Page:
The "inelastic scattering of light," or Raman effect, was observed in practice for the first time in 1928 by C.V. Raman for
which he was awarded the Nobel Prize in 1930. It is only in the last two decades, however, that Raman spectroscopy has begun
to realize its potential as an almost universally applicable analytical technique from materials and life sciences applications
to point of care analysis. This is primarily thanks to the availability of compact laser sources, high sensitivity cameras,
and high resolution compact spectrometers.
Wavelength is Key
The physical basis of the technique offers huge flexibility and advantages in comparison with its sister technique, infrared
spectroscopy, but at the same time presents a key challenge: the excitation needs to be highly (i) monochromatic (the Raman
bands have the same shape as the light source) (ii) collimated and (iii) intense (due to the low probability of inelastic
scattering, < 1 in 106 photons). Hence, it is the advent of lasers that has brought Raman spectroscopy — literarily — into the field.
In selecting the correct laser, the wavelength is important and depends on the application. For example, fluorescence is usually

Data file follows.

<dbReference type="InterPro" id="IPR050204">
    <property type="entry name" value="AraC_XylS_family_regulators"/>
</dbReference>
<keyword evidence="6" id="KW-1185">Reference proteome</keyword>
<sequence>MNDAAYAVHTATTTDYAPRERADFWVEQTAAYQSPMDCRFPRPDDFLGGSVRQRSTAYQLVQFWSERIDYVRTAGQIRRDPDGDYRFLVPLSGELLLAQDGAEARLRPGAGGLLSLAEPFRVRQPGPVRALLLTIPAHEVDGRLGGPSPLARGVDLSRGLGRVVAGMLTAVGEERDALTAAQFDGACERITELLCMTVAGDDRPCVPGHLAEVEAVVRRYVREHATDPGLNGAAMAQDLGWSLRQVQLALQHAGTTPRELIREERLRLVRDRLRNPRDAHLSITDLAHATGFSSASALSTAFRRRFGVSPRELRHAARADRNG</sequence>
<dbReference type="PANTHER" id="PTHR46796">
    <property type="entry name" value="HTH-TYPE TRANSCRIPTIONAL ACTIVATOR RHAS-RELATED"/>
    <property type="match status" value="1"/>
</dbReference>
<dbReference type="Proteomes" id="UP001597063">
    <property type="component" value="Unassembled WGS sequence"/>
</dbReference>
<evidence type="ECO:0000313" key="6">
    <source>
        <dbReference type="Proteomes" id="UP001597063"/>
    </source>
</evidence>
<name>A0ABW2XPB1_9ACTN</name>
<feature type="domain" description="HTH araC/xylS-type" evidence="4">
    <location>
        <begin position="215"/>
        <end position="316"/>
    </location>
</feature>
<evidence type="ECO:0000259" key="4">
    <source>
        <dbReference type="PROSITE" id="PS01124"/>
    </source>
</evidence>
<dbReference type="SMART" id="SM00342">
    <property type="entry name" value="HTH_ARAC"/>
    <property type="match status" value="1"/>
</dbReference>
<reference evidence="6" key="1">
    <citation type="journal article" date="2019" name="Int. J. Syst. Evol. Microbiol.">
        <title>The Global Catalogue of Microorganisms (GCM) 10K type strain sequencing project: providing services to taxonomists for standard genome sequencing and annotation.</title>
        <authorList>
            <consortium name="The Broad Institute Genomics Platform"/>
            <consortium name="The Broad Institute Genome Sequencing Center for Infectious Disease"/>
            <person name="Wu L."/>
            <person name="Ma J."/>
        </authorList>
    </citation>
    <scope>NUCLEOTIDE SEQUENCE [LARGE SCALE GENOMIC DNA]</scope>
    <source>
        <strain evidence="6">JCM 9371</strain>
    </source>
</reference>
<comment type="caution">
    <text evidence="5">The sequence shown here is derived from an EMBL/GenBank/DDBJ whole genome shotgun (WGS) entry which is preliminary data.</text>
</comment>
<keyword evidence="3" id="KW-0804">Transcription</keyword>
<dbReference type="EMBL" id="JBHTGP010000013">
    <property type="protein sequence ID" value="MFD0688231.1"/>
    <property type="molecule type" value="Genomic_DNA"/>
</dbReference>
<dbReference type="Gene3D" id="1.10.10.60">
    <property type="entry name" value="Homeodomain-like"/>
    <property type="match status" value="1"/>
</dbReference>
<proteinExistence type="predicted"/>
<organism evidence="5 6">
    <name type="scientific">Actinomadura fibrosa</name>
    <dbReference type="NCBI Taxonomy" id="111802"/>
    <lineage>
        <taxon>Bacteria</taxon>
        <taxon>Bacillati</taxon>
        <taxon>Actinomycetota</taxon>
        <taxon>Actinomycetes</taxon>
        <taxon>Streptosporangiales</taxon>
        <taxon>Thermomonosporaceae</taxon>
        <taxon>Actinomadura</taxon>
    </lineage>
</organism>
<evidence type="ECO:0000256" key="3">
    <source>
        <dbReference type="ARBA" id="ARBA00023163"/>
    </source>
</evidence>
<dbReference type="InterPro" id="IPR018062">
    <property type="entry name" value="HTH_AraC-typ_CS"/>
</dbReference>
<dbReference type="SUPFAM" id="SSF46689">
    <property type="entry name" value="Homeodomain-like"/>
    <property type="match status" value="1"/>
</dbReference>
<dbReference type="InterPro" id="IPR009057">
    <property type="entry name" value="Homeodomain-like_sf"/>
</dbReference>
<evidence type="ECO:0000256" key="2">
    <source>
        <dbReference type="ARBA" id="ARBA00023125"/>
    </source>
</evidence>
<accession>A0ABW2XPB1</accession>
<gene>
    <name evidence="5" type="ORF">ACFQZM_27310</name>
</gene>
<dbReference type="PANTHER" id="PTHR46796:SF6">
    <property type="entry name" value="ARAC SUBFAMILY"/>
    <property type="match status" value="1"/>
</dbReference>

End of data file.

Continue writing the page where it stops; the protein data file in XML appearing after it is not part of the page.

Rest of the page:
much stronger than the Raman scattering signal but unlike the fluorescence, the Raman scattering signal is observed even when
exciting at wavelengths outside the absorption spectrum. Figure 1 illustrates this by showing that the fluorescence that swamps
the Raman spectrum of a boron based fluorophore when the Raman spectrum is recorded at 785 nm (where absorption/fluorescence
competes with the Raman process) is completely absent in the spectrum obtained at 1064 nm. Thus highlighting the importance
of selecting the right excitation wavelength.
Figure 1: Near-IR dispersive Raman spectrosocpy. Comparison of the spectrum of a solid sample of an organic fluorophore at
785 nm (red) with that obtained at 1064 nm (blue). Excitation with a Cobolt Rumba™ 1064 nm (100 mW at sample), detection
4 by 5 s exposure, Andor idus163 spectrograph with an iDus-InGaAs detector.
DPSS Lasers for Raman Spectroscopy
Until recently, ion gas lasers (Ar, He, HeCd, and Kr) have been the first choice for Raman spectroscopy. However, the ever
increasing number of wavelengths available with continuous wave diode pumped solid state (DPSS) lasers together with the high
average powers (> 1 W) and compact footprint means that multi-wavelength Raman spectroscopy can be implemented as a turnkey
low maintenance solution in any laboratory as well as in field portable applications. For example, Cobolt DPSS lasers qualify
as excellent Raman excitation sources, thanks to their extremely narrow linewidth (<1 MHz), excellent wavelength stability,
and high level of spectral purity (-60 dB).